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Discussion in 'Guitars' started by axe4me, Jul 4, 2020.
I would build one get the parts off of eBay . Get the body in the finish you want or paint it your self . Some great necks and tuners ready pick guards with pick ups installed . Put it together and have some one set it up . And spend half as much money as buying it
Personally, I don’t think so, I’ve owned a bunch and the best Fender I’ve ever had was a USA Tele Deluxe, it was the white ash model, nice guitar but I can’t seem to bond with Fenders. I don’t think any bolt on neck is worth the coin they charge for thier standards, never mind their custom shops.
I think a lot of guys have a dream guitar and a lot of other guys just need a guitar that plays nice and stays in tune. If you've got the money, I can't fault getting a 3-5K guitar. Is a Custom Shop YJM Strat better than the stock YJM Strat? According to a reviewer on youtube, yes. The wood on the neck is noticeably different and from what he says the fit and finish just give the whole guitar a much nicer feel - to the point he doesn't play it very much because it's clearly a special and unique build. Like the poster above - He plays a partscaster YJM strat as his main guitar.
No. You could build a premium strat from Warmoth parts and hand pick everything that goes into it and get a better guitar than anything that Fender ever shipped out of its custom shop, for less money than Fender would charge.
I agree to an extent.
Any company would charge more for a product they make for profit.
A factory product would have a higher value than a partscaster or a small luthier.
I'm sure Paul Reed Smith had issues with him being an unknown in the late 80's.
Even being an unknown, you have to be lucky and make a profit to survive.
I understand that people have to make money.
I just have my wallet on a leash and don't have to spend to keep somebody in business.
I'm in business too.
I don't think so....again like othets said you can build one anyway you want and cheaper .....ive had a couple myself.....one a 1974 strat neck on a B.hefner 60s strat body I finished in nitro with 69 cs fender pups .....that was a killer.....neck had been refretted with jumbo frets and fingerboard left bare and oiled.
I've been building guitars for 35 years. Not thousands of guitars, no, but enough to take my skills to a level where literally NOBODY else who builds guitars is out of my league. I'll compare my current workmanship quality and execution to that of literally anybody working in the same category I do.
As a result, I find myself utterly unimpressed by anything that I've ever seen come out of Fender's shop in the solidbody electric guitar category.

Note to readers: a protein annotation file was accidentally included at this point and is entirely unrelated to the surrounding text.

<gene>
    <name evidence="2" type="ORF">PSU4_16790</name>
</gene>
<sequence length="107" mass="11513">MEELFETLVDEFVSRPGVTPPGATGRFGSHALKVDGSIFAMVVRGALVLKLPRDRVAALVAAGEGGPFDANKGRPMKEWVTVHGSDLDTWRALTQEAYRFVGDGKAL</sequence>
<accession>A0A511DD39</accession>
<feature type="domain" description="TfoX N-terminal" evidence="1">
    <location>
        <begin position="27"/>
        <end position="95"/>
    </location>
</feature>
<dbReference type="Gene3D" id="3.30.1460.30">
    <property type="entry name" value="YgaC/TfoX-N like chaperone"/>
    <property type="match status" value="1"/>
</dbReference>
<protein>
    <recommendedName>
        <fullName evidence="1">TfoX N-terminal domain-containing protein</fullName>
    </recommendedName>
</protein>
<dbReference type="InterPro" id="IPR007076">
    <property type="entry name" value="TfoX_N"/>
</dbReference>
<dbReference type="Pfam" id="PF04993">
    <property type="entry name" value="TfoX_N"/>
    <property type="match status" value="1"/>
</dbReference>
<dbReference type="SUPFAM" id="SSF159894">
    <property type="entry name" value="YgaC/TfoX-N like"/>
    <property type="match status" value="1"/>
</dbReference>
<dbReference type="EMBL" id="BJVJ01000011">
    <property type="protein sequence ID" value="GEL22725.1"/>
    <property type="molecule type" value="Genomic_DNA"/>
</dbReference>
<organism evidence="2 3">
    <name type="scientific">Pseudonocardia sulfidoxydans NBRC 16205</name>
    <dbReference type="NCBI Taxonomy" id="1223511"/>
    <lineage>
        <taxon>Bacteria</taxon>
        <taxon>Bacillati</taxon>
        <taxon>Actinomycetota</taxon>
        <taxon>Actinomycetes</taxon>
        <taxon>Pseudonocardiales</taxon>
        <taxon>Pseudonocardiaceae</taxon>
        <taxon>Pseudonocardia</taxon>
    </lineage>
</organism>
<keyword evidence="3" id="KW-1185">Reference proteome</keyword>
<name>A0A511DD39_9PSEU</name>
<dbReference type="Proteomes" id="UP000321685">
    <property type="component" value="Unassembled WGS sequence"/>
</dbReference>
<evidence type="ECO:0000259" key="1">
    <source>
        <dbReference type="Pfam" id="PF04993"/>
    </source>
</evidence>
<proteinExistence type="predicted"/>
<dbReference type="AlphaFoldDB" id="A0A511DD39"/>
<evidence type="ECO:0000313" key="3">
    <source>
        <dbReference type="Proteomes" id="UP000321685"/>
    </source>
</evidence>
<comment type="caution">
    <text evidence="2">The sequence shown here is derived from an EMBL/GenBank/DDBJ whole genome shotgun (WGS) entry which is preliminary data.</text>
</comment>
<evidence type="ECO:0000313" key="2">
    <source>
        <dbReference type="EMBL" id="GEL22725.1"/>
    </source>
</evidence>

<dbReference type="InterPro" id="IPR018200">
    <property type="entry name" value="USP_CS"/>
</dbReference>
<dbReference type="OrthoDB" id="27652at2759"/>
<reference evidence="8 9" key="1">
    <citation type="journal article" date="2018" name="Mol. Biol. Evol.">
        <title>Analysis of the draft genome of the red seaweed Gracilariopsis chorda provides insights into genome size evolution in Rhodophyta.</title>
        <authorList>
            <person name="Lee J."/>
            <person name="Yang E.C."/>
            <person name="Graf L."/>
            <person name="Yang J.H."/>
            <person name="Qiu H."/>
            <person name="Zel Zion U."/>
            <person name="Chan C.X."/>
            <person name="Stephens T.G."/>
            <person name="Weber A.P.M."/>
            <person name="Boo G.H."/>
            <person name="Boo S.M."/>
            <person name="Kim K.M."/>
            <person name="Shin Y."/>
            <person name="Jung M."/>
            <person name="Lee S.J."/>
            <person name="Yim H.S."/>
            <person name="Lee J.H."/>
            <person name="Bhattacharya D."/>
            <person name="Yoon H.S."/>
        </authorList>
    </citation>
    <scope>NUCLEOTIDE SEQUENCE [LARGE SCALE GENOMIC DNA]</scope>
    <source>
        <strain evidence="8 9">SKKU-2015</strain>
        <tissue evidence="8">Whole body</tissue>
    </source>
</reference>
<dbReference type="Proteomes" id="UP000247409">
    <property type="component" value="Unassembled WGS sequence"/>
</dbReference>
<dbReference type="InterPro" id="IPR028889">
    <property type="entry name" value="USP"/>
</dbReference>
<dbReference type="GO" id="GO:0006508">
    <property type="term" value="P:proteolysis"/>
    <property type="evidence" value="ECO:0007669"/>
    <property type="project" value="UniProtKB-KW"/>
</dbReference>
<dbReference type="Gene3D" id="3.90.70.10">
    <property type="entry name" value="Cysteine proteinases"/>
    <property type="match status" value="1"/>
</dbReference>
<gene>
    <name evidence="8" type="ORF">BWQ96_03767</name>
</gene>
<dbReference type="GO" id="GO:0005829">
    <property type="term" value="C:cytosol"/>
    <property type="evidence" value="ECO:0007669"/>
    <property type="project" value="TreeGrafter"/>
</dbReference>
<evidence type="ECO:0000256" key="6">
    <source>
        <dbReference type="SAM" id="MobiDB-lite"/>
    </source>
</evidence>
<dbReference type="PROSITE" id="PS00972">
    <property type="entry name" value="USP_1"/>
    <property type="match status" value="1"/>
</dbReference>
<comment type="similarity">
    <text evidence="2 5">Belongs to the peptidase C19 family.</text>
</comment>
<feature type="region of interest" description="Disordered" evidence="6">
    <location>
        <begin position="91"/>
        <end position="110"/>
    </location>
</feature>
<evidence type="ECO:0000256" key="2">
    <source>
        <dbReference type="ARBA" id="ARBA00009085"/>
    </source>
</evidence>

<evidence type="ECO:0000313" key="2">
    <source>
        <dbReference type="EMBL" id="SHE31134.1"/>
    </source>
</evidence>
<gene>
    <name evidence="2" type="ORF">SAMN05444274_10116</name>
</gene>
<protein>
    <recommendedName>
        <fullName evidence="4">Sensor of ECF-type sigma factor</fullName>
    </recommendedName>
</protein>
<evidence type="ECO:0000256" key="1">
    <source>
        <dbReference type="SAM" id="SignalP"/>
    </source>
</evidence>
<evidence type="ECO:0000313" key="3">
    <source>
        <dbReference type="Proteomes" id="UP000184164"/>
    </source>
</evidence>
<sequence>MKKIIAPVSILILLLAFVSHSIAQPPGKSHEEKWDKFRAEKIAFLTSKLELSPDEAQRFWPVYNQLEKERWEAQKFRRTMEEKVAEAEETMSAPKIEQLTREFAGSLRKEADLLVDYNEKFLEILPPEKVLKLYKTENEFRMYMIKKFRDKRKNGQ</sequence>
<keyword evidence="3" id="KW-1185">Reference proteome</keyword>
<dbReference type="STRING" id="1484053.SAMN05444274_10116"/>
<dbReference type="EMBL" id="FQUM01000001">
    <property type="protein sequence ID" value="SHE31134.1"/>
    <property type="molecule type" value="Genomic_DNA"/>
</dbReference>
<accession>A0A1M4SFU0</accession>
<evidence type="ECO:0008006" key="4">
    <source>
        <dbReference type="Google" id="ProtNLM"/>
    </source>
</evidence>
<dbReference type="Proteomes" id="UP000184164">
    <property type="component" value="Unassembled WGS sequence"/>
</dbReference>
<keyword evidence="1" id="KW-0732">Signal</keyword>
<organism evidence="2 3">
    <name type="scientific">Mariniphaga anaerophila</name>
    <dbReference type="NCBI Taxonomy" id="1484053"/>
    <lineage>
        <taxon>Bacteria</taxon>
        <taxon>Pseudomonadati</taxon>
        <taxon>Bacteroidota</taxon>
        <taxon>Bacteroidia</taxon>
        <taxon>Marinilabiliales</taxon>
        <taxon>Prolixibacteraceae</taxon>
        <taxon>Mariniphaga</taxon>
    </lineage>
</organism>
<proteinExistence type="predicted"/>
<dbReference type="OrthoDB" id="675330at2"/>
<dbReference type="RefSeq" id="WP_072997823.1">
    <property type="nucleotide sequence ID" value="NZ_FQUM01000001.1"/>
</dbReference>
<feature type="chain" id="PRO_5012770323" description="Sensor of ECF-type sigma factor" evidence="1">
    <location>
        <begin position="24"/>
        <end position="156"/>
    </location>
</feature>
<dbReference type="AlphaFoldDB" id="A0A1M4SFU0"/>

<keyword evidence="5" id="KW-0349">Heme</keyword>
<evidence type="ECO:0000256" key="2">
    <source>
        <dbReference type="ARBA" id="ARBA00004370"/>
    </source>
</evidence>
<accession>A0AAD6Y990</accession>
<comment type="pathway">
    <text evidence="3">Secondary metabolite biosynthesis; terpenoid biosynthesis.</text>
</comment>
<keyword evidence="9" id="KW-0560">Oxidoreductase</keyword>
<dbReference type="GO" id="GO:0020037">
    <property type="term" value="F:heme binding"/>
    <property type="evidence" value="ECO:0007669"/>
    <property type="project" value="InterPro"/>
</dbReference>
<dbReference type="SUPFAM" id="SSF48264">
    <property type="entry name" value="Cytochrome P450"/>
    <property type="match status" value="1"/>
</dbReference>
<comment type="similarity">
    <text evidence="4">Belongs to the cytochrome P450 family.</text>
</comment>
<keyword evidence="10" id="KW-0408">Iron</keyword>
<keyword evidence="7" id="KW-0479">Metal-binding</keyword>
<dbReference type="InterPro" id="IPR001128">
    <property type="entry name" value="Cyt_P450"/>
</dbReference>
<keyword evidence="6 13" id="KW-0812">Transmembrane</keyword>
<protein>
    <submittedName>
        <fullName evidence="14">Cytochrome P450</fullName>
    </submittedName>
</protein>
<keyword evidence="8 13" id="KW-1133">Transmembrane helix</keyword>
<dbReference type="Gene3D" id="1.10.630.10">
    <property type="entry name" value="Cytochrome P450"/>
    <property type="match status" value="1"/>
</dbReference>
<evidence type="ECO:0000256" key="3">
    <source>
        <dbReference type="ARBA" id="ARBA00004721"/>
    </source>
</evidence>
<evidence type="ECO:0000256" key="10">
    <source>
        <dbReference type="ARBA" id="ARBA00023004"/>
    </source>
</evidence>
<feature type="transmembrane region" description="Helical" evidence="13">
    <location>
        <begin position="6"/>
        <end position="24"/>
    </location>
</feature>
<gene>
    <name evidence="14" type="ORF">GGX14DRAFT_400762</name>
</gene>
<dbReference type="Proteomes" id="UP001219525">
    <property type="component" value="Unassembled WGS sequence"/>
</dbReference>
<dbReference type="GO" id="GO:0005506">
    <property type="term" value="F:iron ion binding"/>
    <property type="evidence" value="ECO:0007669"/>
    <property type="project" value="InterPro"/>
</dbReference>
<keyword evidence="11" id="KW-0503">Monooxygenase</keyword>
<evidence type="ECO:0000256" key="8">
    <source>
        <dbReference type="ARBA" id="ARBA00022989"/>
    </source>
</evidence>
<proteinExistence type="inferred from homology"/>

No matter what it is, it's an instrument that's assembled with a screwdriver. Bolt-on necks, pickguards holding screwed-on electronics screwed to the body,
there's only so much that can be done to take it up a notch once you have well fitted parts properly assembled and all aspects of the action are properly addressed.
Beyond that point, you're only paying more for the name and literally nothing else. Fender licensed Warmoth parts would allow you to build a guitar that's every bit
as good as anything Fender ever pushed out of the custom shop and for a lot less money. I for one don't care to be soaked for thousands of extra dollars just because it has a custom shop brand on the back of the headstock or something.
Full disclosure: I've never been much of a Fender fan anyway. I consider the bulk of their production to be nothing more and nothing less than mass-produced, cookie cutter instruments made by people who are building guitars in the Fender factory because there's a paycheck coming on Friday. I see absolutely nothing remarkable or magical about
any mass produced, screwed together Fender guitar no matter what year it was made. You see a '59 Strat and think a five figure sum of money. I llook at it and see a guitar that may be worth maybe 500 to 800 dollars to me if I had any interest in it. I am definitely not going to support the ridiculous vintage guitar collector's market. I think it's absurd and places a high premium on the value of nostalgia instead of fairly valuing the instrument for its history, method of production, and playing attributes.
In fact, I think that the vintage guitar collector's market is generally insane, but the Fender section of it annoys me the most.
For context, my main guitar is a '94 Classic Floyd Rose Strat I bought new in '96, went to over a thousand gigs with it (and God knows how many thousands hours of playing), it's a part of me at this point. Back when I purchased it I A/Bed it with a CS HH set-neck Strat with an OFR that was great, but I wanted the neck single coil. I've played dozens of Strats, ranging from entry-level to custom shops to Warmoth partscasters to vintages to "boutique" (a few Suhrs, a couple Tylers, several Andersons and Schecters, a Nash, you name it).
The L series I played was...unremarkable. I know some are amazing, this one wasn't. Tbh I've played a couple CS that would blow it out of the water.
The very best I've played, for feel and tone, would be a '74 (big headstock, bullet trussrod) that absolutely sang and had a great feel, and a '90s (I guess ?) Eric Johnson signature that was amazing, killer "worn-in" feel (pretty similar to my own Strat, whose finish is super worn, neck wood is bare on several spots), and sounded and felt super alive, even unplugged.